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Watercrossings


Shane Watts

Dirt Wise Riding Tip #13 – by Shane Watts

In our last column we went through how to un-drown your machine should it get submerged whilst traversing a water crossing. Preferably we don’t want to have to perform this procedure so let’s look at some tricks to help us successfully get through to the other side.

First off, try to gauge these following things of each specific water crossing; 1. the depth, 2. the velocity of the water, 3. whether there are any big rocks under the surface and if they are covered with slime, 4. and whether it has a hard or soft base.

If it looks really deep you could walk across first to get a better indication of the possibility to ride across.

If the water is flowing fast and deep it is best if possible to point your bike slightly upstream before entering as the current will have an effect of pushing your bike in a down stream direction. If there is a lot of force on your bike from the current then it’s probably best that you get off the bike and walk beside it on the down stream side so as you can brace the bike better from being tipped over. Wet boots are better than a wet engine!

Standing up is the preferred position to be in when riding through the crossing as it allows for you to have a better chance to maintain your balance especially should there be any boulders or slippery rocks under the surface. Remember to focus ahead with your vision for better balance but use your peripheral vision to scan for obstacles immediately in front of you.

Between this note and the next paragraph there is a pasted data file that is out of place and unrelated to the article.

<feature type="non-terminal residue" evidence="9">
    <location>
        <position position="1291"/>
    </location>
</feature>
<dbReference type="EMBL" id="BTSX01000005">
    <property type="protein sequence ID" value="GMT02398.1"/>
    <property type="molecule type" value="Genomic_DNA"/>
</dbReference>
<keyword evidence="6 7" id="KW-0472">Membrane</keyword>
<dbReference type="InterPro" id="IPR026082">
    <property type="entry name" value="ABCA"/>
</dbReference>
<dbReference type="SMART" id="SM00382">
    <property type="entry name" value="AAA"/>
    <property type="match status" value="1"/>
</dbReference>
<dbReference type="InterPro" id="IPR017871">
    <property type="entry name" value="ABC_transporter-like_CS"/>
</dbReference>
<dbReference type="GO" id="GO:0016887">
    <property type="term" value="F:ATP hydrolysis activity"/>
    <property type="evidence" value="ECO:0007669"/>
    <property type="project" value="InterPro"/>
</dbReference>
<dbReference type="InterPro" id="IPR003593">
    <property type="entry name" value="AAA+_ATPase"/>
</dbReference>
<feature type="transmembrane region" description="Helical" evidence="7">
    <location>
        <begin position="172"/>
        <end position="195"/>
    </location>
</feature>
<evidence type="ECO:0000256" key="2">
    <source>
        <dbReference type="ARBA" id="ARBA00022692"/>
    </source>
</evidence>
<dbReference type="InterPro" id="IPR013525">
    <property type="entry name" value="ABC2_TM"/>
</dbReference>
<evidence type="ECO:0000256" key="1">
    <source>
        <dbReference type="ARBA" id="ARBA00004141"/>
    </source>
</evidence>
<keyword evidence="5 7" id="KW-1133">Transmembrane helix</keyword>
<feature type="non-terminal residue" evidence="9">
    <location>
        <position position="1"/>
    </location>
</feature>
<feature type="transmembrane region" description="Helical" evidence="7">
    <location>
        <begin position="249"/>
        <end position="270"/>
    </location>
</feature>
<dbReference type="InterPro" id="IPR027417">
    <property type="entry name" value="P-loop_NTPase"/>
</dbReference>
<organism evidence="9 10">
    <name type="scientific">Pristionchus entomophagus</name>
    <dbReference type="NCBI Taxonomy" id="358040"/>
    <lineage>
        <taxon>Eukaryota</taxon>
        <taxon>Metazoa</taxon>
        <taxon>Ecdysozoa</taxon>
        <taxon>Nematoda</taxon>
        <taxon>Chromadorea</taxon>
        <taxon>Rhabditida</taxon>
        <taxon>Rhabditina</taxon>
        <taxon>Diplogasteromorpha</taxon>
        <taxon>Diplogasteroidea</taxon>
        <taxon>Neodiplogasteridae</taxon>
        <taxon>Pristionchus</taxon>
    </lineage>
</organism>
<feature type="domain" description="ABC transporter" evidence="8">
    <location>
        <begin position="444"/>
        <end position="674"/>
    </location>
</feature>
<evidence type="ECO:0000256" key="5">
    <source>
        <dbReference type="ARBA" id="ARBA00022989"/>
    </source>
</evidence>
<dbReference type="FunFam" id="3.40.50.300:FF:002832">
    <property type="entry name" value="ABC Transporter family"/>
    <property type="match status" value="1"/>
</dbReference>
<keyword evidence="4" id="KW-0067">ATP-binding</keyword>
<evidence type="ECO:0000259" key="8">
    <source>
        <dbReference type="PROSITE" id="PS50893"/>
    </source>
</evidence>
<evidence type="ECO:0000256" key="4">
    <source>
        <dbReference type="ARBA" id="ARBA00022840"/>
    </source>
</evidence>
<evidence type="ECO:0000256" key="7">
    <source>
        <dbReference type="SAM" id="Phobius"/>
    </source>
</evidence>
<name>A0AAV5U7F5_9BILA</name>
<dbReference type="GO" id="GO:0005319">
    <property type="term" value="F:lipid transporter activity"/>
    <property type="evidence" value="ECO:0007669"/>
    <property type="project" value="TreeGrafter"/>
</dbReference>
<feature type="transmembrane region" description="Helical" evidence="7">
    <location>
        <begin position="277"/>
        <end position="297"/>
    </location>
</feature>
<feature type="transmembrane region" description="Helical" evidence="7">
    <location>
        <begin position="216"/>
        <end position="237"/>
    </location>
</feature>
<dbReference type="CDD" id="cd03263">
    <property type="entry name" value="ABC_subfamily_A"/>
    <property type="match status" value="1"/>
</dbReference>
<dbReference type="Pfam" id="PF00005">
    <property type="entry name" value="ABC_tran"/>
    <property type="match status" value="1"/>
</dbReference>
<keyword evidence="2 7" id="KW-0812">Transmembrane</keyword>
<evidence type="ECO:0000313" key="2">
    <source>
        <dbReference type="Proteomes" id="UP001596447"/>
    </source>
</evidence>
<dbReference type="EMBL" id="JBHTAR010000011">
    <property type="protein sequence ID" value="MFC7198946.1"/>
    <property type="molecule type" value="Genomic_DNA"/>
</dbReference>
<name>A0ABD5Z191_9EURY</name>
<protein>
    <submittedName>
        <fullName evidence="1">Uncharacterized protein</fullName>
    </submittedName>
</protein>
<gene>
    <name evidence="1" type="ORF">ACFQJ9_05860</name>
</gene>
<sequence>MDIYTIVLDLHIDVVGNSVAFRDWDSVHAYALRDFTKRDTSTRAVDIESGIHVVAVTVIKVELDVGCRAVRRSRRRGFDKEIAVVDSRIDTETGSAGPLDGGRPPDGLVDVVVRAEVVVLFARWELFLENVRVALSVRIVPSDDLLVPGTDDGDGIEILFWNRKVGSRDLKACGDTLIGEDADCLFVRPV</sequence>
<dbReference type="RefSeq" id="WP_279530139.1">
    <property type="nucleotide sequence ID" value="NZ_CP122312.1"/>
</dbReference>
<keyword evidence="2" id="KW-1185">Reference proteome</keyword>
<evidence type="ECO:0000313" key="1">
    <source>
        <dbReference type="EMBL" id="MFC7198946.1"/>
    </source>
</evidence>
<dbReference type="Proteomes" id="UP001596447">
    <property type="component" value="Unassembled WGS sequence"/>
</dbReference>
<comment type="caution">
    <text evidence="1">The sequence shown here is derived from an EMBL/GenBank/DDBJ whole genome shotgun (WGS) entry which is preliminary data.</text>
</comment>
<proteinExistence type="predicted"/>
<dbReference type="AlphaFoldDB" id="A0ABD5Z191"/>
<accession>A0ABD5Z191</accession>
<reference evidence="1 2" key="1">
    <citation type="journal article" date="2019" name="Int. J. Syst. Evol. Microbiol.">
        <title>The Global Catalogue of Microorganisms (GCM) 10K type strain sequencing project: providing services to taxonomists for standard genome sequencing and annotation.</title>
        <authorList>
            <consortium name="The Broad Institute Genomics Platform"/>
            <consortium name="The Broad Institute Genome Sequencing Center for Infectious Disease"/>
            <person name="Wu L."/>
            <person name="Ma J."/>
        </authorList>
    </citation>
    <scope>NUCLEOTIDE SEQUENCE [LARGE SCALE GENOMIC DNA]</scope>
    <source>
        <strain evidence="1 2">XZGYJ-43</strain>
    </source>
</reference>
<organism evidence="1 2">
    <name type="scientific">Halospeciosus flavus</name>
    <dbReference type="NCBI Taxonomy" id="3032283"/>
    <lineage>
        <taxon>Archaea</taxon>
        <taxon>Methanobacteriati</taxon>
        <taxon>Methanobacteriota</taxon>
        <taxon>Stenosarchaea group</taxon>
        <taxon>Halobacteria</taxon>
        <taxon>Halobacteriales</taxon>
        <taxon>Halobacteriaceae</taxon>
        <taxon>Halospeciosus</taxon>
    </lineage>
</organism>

The faster you go across a soft base the less chance you will have of sinking down and getting stuck or submerged. However doing this also increases your chances of getting splashed. Sometimes a sandy base can be totally rock hard, as can be found in Florida in a lot of instances so being able to “read” and judge trail conditions well is an essential skill to have.

If it’s a fairly smooth base to the water crossing, or if it’s deeper but not too far of a distance to the other side then doing a wheelie across it is a good option. If done correctly this helps keep the engine and carby higher out of the water and allows you to carry much more speed without drenching yourself and getting your gloves saturated. Beware though that when doing this that when the rear tire hits the water it will slow the bike down significantly, causing the front wheel to touch back down much sooner than a wheelie in normal conditions, so plan to loft that front wheel for a higher and longer distance.

When riding slowly through some deeper water your bike has a tendency to “load up” and start running really rich, sounding like it’s about to stall out on you. A lot of riders panic in this situation and thus try to rev their bike out which usually makes things worse. The reason the engine loads up is because the ends of carby vent hoses are under the water which prevents the carby from “breathing”, therefore causing the burbling engine. To prevent this you could install some extra vent hoses that run up under the fuel tank on your bike and then tee them into the existing vent hoses. It’s best to keep the throttle at a lower setting when in this situation as this will provide stronger and more predictable power to forge forward. Go stop in a deep pool of water and try this out for yourself. Remember though to have your tool bag with you just incase you have to drown out while doing it!!!

Shane

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